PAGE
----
Post-secondary education in Canada is also the responsibility of the individual provinces and territories. Those governments provide the majority of funding to their public post-secondary institutions, with the remainder of funding coming from tuition fees, the federal government, and research grants. Compared to other countries in the past, Canada has had the highest tertiary school enrollment as a percentage of their graduating population.
Nearly all post-secondary institutions in Canada have the authority to grant academic credentials (i.e., diplomas or degrees). Generally speaking, universities grant degrees (e.g., bachelor's, master's or doctorate degrees) while colleges, which typically offer vocationally-oriented programs, grant diplomas and certificates. However, some colleges offer applied arts degrees that lead to or are equivalent to degrees from a university. Unlike the United States, there is no "accreditation body" that oversees the universities in Canada. Universities in Canada have degree-granting authority via an Act or Ministerial Consent from the Ministry of Education of the particular province.
Post-secondary education in Quebec begins with CEGEP (collèges d'enseignement général et professionnel), following graduation from Grade 11 (or Secondary V). Students complete a two- or three-year general program leading to admission to a university, or a professional program leading directly into the labour force. In most cases, bachelor's degree programs in Quebec are three years instead of the usual four; however, in many cases, students attending a university in Quebec that did not graduate from CEGEP must complete an additional year of coursework. When Ontario had five years of high school, a three-year bachelor's degree was common, but these degrees are being phased out in favour of the four-year degree.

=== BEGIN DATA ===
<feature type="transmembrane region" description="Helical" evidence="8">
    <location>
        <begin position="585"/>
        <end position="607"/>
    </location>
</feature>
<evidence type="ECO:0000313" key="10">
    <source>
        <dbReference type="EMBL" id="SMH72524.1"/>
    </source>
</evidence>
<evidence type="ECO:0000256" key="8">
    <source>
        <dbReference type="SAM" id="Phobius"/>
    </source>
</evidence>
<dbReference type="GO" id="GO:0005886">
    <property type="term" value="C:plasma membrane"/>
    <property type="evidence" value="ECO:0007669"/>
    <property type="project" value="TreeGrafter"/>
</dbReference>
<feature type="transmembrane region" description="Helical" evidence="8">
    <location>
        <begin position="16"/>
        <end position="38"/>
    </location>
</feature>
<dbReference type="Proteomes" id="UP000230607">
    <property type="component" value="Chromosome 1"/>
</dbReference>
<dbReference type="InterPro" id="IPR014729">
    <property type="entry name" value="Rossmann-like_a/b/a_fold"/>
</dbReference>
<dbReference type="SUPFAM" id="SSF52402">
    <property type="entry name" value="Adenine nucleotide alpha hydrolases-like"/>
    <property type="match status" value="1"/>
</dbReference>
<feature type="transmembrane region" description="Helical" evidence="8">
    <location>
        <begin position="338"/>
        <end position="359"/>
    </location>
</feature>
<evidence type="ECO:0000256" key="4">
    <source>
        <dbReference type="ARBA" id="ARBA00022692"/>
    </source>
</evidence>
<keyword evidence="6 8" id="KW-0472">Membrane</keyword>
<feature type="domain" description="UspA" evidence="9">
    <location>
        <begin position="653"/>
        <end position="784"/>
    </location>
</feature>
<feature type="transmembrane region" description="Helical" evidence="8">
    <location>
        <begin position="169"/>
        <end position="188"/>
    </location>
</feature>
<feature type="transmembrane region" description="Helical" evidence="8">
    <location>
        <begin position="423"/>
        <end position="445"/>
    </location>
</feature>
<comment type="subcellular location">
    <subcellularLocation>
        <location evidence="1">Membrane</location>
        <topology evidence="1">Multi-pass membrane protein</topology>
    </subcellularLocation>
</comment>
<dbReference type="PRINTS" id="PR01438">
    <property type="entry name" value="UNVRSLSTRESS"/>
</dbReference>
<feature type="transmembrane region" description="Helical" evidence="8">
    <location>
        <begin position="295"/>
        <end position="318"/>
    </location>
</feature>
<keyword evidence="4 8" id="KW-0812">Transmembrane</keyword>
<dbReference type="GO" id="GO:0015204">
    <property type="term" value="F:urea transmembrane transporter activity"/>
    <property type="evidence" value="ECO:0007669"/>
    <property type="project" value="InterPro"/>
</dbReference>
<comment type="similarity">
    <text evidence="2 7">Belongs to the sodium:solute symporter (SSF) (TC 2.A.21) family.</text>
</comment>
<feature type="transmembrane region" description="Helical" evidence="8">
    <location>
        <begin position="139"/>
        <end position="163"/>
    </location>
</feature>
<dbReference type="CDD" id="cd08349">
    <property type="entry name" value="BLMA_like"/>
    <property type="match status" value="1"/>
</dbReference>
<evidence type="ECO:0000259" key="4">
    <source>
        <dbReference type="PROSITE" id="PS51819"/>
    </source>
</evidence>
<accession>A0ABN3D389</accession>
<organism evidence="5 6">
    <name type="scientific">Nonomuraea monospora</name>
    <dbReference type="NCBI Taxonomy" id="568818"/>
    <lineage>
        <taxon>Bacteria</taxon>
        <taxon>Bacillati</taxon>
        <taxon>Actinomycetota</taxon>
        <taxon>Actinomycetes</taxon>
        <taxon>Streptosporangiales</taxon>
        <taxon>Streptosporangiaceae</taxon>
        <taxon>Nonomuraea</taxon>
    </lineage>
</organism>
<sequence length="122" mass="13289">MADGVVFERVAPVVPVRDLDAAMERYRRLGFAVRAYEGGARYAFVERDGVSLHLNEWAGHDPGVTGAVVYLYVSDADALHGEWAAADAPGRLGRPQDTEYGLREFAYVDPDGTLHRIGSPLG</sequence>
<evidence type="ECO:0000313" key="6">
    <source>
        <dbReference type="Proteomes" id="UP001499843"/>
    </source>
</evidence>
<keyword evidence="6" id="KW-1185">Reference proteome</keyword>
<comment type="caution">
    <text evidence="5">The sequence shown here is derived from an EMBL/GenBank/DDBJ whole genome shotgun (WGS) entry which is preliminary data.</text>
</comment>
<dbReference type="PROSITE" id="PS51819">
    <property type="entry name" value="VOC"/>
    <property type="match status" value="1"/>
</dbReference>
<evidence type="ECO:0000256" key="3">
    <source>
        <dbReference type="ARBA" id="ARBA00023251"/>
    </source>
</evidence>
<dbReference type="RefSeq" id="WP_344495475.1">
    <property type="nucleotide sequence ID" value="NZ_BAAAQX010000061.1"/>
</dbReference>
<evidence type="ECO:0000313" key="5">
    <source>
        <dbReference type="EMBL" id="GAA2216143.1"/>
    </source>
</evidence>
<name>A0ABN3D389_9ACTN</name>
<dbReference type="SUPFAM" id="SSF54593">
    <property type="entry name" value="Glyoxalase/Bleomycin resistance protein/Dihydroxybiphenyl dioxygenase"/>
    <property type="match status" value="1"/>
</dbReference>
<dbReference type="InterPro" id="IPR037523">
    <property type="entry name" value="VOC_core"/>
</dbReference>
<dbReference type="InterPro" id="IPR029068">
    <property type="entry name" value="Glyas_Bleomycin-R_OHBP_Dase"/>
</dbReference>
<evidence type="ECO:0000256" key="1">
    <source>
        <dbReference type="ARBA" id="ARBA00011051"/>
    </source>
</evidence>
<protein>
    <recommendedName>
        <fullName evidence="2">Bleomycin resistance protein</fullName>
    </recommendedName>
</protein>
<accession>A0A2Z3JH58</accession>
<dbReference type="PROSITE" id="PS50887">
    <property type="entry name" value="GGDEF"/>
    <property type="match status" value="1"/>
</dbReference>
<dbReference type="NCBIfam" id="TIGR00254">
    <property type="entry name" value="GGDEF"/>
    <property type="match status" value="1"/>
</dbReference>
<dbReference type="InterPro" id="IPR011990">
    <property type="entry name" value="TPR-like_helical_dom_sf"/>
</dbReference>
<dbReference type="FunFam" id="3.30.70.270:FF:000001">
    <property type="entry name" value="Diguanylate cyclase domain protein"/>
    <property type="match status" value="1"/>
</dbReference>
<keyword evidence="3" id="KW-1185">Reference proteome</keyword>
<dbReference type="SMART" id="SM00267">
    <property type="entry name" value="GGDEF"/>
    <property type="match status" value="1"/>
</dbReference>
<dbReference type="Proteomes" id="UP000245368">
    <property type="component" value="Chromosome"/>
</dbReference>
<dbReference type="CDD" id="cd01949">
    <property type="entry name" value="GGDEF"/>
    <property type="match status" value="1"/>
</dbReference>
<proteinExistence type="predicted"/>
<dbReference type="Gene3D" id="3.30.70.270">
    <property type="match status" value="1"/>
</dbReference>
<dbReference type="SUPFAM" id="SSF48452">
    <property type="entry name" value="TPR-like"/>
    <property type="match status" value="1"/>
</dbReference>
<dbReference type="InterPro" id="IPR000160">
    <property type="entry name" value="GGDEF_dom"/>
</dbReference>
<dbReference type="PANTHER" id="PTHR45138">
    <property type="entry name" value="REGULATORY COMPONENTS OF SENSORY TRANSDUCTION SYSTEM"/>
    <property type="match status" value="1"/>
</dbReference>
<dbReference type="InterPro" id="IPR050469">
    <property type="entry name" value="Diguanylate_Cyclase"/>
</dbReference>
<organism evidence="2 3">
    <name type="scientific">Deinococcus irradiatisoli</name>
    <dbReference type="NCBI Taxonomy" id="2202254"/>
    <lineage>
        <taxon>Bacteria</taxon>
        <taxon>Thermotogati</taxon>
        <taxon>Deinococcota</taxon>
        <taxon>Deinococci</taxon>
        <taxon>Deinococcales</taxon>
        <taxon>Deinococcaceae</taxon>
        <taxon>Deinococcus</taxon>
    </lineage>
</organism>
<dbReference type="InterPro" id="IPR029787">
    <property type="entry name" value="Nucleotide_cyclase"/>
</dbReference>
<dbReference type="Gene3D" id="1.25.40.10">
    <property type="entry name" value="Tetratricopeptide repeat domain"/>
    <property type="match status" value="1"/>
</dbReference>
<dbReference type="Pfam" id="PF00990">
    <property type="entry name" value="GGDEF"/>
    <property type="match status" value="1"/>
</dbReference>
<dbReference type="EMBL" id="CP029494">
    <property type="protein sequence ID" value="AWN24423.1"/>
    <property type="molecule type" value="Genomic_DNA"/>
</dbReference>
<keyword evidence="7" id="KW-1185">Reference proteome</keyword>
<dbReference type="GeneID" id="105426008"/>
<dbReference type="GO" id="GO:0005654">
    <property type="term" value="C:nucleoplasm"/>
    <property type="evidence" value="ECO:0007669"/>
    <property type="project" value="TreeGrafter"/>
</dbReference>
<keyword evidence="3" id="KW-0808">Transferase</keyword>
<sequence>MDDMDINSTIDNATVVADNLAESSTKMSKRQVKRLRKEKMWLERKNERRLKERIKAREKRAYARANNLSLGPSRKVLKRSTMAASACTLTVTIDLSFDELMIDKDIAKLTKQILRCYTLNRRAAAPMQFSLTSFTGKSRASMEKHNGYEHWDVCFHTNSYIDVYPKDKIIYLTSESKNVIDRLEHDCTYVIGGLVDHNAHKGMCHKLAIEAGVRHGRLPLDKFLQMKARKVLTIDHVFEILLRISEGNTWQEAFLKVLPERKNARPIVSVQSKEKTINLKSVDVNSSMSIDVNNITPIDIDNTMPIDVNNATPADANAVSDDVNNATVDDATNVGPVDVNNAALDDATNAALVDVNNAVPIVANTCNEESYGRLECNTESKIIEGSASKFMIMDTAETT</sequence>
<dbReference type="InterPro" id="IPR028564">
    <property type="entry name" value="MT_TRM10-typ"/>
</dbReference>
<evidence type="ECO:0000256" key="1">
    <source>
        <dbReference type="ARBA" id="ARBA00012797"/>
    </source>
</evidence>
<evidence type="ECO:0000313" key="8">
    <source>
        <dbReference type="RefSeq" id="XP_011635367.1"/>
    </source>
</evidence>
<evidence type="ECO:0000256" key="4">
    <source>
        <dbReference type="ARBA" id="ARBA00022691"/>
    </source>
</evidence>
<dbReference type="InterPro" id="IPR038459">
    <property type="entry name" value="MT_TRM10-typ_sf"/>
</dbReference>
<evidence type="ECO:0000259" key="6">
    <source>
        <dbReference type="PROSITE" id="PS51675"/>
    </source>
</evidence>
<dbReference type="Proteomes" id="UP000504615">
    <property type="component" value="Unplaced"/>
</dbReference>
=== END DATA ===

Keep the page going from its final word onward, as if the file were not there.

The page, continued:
The main variation between the provinces, with respect to universities, is the amount of funding they receive. Universities in Quebec receive the most funding and have the lowest tuitions. Universities in Atlantic Canada generally receive the least funding and some, like Acadia University, are almost wholly reliant on private funding.
The Royal Military College of Canada (RMC), is the military academy of the Canadian Forces and is a full degree-granting university. RMC is the only federal institution with degree granting powers.